[VACCINEWatch]: Is blood from the unvaccinated preferred for transfusions and surgeries?

By April 21, 2022 April 26th, 2022 COVID-19, Health, Vaccine

[Editorial update: 26 April, 12:45pm] We have updated the article with clarification from HSA. The rating has been changed from likely false to false.

We came across this message being forwarded on a Singapore-based Telegram group:

According to the author of the message, blood taken from unvaccinated individuals is “preferred for transfusions in surgeries and blood replacement”.

It is uncertain who the author is, and where they got their information from.

Vaccines affecting one’s blood?

Blood-related claims are not new. Last October, we came across an image being circulated via multiple posts on Facebook:

The claim purports that while blood from unvaccinated individuals “looks reddish and alive”, those from vaccinated individuals “looks downright scary and purplish black” and one should therefore ensure that they’re getting a blood transfusion from an unvaccinated individual.

The claim was quickly debunked by multiple fact-checkers, all of whom reached out to experts for comment. Skyler Johnson, an assistant professor at the Department of Radiation Oncology at Huntsman Cancer Institute, University of Utah School of Medicine, told Reuters that the bags of blood “likely represent a venous blood draw (darker) and an arterial blood draw”, “and could even be from the same patient”.

fact-check by US Today also consulted Dr. Pampee Young, chief medical officer of biomedical services at the American Red Cross, who stated that “At the American Red Cross, we visually inspect all donated units and have not seen that COVID-19 vaccinated blood units change the colour of blood.”

Vaccines potentially causing blood clots has also been a common rhetoric among the anti-vaccination crowd, and while scientists did find a link between AstraZeneca and Johnson & Johnson’s COVID-19 vaccines and blood clots, these instances are known to be rare. That said, there is also no evidence that mRNA vaccines (like the ones by Pfizer and Moderna) cause blood clots.

As for potential concerns regarding blood donation post-vaccination, the Singapore Health Sciences Authority’s (HSA) website indicates varying deferral periods for different types of vaccines.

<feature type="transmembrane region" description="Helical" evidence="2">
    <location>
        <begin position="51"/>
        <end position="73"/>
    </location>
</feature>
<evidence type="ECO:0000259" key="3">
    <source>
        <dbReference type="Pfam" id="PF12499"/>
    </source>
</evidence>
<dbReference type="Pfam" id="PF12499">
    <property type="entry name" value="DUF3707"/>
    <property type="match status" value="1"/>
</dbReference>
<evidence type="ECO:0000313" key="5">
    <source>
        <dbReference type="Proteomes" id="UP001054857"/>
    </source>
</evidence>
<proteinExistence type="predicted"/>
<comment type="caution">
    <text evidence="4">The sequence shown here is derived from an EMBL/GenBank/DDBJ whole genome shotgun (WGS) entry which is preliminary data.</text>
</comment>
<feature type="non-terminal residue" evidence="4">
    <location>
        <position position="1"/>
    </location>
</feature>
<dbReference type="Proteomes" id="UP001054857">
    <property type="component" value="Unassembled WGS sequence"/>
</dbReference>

For example, the minimum deferral period of one week applies for individuals who took the mRNA (Pfizer, Moderna) or inactivated virus (Sinovac, Sinopharm) vaccines with no side effects. However, if these individuals experience side effects, the deferral periods range from one to four weeks after the side effects have been resolved.

The deferral period is slightly different for individuals who take a live-attenuated (AstraZeneca, J&J) vaccine, and a minimum 4-week wait is necessary even if one does not experience any side effects.

HSA explained that this is due to patient safety consideration, because blood from a recently vaccinated donor may contain an infective agent which although not harmful to the donor, may theoretically pose a risk to patients who are immune-suppressed or immunocompromised such as cancer patients.

We reached out to HSA for clarification on whether or not vaccination status affects a potential donor’s eligibility, and a representative has clarified that “vaccines do not change the donation criteria”.

Said HSA: “A donor has certain waiting time after vaccination for blood donation, however, this doesn’t change the blood status. All the donated blood products go through the required infectious disease tests irrespective of vaccinated or non-vaccinated donor and then only the blood products are released.”

“There is no truth to the fact that unvaccinated blood is considered better for surgeries and blood replacements.”

Therefore, while it is true that individuals should adhere to the deferral period post-vaccination as advised, it is false that the blood of unvaccinated individuals are “preferred for transfusions in surgeries and blood replacement”.

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